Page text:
Since May 6th is National Beverage Day, Modern Graphic History Library is featuring 1950s soft drink advertisements.
In the 1950s, Coca-Cola still had the sales edge over Pepsi-Cola. Coca-Cola’s advertisements focused on “refreshment.” Coke was a drink for hostesses to include with their fancy dinner parties, to make the food more enjoyable.
Pepsi responded to their rival’s advertising with a campaign throughtout the 1950s on “light refreshment” that “refreshes without filling.” Pepsi stressed how its product had less calories (than presumably Coke did). Pepsi was less sweet, less filling, and the perfect drink for a modern diet in order to stay slender. And it came in two sizes, unlike Coke, which wouldn’t offer different size bottles until 1955.
Pepsi stressed itself as “the modern light refreshment” to differentiate it from old-fashioned Coca-Cola. It was for modern women and the modern diet trend since women wanted slender figures.
Pepsi, just like Coke, was also focused on being “the choice” for dinner parties, outings, and weddings. Many of the advertisements featured a couple happily interacting in a social situation, with a Pepsi in-hand.
Other advertisements would feature a woman by herself in a social setting, but always implying that others were nearby, just “off the page.”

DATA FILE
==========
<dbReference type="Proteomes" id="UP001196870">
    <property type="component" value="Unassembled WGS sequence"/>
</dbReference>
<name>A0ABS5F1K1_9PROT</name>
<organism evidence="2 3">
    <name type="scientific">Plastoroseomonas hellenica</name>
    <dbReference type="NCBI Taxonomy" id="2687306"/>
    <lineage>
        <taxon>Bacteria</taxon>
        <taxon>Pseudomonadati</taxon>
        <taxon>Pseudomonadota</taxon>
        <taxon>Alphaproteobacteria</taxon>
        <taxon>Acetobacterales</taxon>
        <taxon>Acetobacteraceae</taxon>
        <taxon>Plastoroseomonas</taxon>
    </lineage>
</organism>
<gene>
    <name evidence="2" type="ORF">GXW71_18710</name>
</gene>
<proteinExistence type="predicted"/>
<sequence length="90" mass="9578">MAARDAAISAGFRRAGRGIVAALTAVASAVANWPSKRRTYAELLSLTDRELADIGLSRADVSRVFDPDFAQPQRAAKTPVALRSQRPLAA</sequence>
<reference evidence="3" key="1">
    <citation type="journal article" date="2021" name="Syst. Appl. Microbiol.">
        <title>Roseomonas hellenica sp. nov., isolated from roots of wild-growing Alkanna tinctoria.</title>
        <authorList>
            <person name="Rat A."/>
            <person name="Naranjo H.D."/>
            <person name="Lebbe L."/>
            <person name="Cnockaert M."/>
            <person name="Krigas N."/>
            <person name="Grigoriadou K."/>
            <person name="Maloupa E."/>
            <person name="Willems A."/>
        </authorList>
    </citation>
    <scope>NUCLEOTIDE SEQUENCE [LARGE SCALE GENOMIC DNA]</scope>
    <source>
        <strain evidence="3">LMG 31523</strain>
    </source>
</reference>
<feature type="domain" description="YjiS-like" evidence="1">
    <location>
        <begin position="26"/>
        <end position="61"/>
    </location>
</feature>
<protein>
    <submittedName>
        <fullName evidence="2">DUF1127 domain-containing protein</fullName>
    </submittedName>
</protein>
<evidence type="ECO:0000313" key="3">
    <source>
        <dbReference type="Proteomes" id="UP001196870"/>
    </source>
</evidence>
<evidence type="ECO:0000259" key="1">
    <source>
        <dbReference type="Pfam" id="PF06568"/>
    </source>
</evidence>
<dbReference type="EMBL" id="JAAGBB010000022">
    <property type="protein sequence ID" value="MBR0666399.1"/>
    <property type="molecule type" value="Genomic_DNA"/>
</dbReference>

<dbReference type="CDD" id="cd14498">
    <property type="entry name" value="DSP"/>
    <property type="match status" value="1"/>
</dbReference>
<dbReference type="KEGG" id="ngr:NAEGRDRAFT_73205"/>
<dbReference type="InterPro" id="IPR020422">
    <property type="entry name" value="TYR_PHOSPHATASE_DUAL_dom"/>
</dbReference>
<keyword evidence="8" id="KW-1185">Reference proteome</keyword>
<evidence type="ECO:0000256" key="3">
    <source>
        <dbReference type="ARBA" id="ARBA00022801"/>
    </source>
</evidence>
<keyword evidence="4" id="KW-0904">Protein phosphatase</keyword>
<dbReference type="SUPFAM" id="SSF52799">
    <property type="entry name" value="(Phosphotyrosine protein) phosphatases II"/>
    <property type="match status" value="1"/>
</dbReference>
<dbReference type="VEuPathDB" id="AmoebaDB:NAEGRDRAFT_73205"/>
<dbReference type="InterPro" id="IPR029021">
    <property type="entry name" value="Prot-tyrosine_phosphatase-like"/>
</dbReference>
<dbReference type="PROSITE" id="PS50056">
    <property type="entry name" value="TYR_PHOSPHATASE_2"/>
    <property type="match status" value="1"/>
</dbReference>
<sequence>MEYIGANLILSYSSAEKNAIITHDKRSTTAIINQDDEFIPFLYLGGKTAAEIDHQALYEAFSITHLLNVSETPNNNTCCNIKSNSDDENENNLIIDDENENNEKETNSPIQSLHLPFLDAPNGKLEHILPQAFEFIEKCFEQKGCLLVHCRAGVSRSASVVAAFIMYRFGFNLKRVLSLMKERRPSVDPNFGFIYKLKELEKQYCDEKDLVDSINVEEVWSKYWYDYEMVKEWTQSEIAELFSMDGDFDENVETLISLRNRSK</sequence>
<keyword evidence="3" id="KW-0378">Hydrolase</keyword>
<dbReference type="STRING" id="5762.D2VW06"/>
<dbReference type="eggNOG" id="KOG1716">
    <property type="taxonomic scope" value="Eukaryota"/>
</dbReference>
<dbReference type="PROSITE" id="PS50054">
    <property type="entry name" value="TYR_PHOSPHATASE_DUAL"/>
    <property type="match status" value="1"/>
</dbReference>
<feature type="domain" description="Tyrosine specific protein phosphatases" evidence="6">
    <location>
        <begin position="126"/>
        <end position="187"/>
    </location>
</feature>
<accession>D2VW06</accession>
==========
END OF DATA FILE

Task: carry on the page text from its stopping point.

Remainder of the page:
Pepsi also stressed its modernness with a very modern look. The advertising artwork was lighter, crisper, and less-rendered than the Coca-Cola ads. It was drawn by popular fiction illustrators such as Len Steckler and Joe Bowler, whose modern style artwork was featured in magazines including Saturday Evening Post. Many of the ads are unsigned, so some artists are unknown.
The artwork was very angular and featured many diagonals. Against the white background, the shape of the beverage drinkers accentuated the negative space. The backgrounds were simplified, to just show enough detail to set up the location.
Coca-Cola would later feature advertisements with this more modern, less rendered artwork style. The company also hired popular illustrators, including Bernie Fuchs.
Modern Graphic History Library wishes you a happy National Beverage Day with the soft drink of your choice.
The 1952 Coca-Cola advertisement is from the Periodicals Collection.
All other images are from the Walt Reed Illustration Archive.
Information on sales trends and sizes of soft drinks came from:
1950s: The Golden Age of Coca-Cola. The History of Coca-Cola.com, n.d.
Palmer, Brian. When Did Sodas Get So Big? Slate.com, September 14, 2012.